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Postfire changes in forest carbon storage over a 300-year chronosequence of Pinus contorta-dominated forestsAuthor(s): Daniel M. Kashian; William H. Romme; Daniel B. Tinker; Monica G. Turner; Michael G. Ryan
Source: Ecological Monographs. 83(1): 49-66.
Publication Series: Scientific Journal (JRNL)
Station: Rocky Mountain Research Station
PDF: Download Publication (664.13 KB)
DescriptionA warming climate may increase the frequency and severity of stand-replacing wildfires, reducing carbon (C) storage in forest ecosystems. Understanding the variability of postfire C cycling on heterogeneous landscapes is critical for predicting changes in C storage with more frequent disturbance. We measured C pools and fluxes for 77 lodgepole pine (Pinus contorta Dougl. ex Loud var. latifolia Engelm.) stands in and around Yellowstone National Park (YNP) along a 300-year chronosequence to examine how quickly forest C pools recover after a stand-replacing fire, their variability through time across a complex landscape, and the role of stand structure in this variability.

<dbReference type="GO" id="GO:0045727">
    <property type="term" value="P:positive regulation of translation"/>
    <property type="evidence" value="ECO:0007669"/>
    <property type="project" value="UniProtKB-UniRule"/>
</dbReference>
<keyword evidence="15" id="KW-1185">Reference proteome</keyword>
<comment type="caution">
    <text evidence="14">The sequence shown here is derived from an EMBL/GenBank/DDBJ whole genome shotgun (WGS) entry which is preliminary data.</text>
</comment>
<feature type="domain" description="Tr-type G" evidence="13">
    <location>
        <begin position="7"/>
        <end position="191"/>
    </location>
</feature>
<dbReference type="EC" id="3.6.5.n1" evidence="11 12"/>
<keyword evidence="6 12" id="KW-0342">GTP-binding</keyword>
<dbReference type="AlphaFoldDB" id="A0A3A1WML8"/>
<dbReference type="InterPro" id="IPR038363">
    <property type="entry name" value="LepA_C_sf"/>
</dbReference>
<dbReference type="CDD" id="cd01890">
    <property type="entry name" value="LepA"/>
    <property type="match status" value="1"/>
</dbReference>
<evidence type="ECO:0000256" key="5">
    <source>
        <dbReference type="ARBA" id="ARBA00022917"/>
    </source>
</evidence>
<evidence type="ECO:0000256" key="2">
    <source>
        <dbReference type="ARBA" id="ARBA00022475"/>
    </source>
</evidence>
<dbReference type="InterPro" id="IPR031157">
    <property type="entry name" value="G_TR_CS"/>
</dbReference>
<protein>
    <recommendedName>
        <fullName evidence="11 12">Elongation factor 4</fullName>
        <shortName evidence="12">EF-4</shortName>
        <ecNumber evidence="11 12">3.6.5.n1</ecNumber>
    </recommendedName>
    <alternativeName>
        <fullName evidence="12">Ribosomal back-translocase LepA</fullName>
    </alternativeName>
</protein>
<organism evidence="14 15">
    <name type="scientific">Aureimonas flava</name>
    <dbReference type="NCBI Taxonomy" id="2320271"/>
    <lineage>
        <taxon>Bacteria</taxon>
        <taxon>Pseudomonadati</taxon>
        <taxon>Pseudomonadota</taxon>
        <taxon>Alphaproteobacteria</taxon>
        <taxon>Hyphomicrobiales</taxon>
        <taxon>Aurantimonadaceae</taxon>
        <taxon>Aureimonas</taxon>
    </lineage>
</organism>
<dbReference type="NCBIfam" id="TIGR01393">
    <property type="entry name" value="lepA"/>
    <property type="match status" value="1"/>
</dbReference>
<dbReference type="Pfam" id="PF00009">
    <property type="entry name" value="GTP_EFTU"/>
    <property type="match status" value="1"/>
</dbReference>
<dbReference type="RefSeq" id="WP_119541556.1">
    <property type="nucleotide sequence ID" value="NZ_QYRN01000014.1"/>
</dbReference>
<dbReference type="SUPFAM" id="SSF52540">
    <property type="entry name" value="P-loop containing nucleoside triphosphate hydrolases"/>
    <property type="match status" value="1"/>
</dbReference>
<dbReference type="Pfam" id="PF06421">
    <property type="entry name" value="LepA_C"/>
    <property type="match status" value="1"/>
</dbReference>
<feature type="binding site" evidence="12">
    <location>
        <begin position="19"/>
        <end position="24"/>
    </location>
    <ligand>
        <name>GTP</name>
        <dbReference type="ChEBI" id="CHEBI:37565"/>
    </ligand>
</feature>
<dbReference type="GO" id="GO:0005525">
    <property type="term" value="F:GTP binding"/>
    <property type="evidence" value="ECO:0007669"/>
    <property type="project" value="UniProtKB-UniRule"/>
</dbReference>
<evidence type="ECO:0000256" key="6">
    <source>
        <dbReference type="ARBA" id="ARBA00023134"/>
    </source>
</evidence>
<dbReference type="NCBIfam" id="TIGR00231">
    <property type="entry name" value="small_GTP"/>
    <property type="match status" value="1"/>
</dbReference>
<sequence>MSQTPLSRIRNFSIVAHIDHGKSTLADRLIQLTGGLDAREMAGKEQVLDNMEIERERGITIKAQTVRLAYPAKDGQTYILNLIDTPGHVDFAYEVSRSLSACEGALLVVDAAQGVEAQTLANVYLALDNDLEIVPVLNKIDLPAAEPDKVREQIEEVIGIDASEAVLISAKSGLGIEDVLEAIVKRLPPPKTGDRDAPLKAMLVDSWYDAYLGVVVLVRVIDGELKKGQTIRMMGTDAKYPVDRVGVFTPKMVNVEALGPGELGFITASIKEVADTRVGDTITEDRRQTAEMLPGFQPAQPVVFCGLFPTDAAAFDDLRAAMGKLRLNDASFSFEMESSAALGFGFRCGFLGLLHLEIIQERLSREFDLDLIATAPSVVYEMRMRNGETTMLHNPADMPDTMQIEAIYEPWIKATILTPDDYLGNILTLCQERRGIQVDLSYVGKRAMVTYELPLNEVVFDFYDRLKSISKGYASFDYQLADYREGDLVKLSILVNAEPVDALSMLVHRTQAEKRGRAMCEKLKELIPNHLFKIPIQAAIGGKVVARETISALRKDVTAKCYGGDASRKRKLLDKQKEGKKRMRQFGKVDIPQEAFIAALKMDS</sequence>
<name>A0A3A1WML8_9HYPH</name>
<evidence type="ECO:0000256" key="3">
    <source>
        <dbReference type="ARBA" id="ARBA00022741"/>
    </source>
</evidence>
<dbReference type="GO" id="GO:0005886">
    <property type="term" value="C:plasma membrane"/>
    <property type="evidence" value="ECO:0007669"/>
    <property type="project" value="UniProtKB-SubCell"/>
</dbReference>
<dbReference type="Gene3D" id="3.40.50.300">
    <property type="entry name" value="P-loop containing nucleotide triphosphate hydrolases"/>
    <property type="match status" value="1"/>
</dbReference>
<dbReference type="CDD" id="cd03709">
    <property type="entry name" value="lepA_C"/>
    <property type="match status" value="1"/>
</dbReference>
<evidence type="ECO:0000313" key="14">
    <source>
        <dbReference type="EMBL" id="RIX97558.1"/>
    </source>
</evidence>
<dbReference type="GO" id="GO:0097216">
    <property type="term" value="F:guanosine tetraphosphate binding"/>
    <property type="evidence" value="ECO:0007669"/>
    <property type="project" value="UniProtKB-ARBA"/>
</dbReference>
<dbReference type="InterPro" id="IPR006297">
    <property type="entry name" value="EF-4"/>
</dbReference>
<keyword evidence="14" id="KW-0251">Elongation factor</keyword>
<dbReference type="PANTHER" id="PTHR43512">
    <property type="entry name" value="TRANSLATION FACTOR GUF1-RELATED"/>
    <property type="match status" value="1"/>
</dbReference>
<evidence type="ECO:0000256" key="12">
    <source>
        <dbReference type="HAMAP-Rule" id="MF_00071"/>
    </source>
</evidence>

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CitationKashian, Daniel M.; Romme, William H.; Tinker, Daniel B.; Turner, Monica G.; Ryan, Michael G. 2013. Postfire changes in forest carbon storage over a 300-year chronosequence of Pinus contorta-dominated forests. Ecological Monographs. 83(1): 49-66.
Keywordscarbon, chronosequence, lodgepole pine, net ecosystem carbon balance, net ecosystem production, Pinus contorta var. latifolia, postfire succession, Yellowstone National Park, Wyoming, USA
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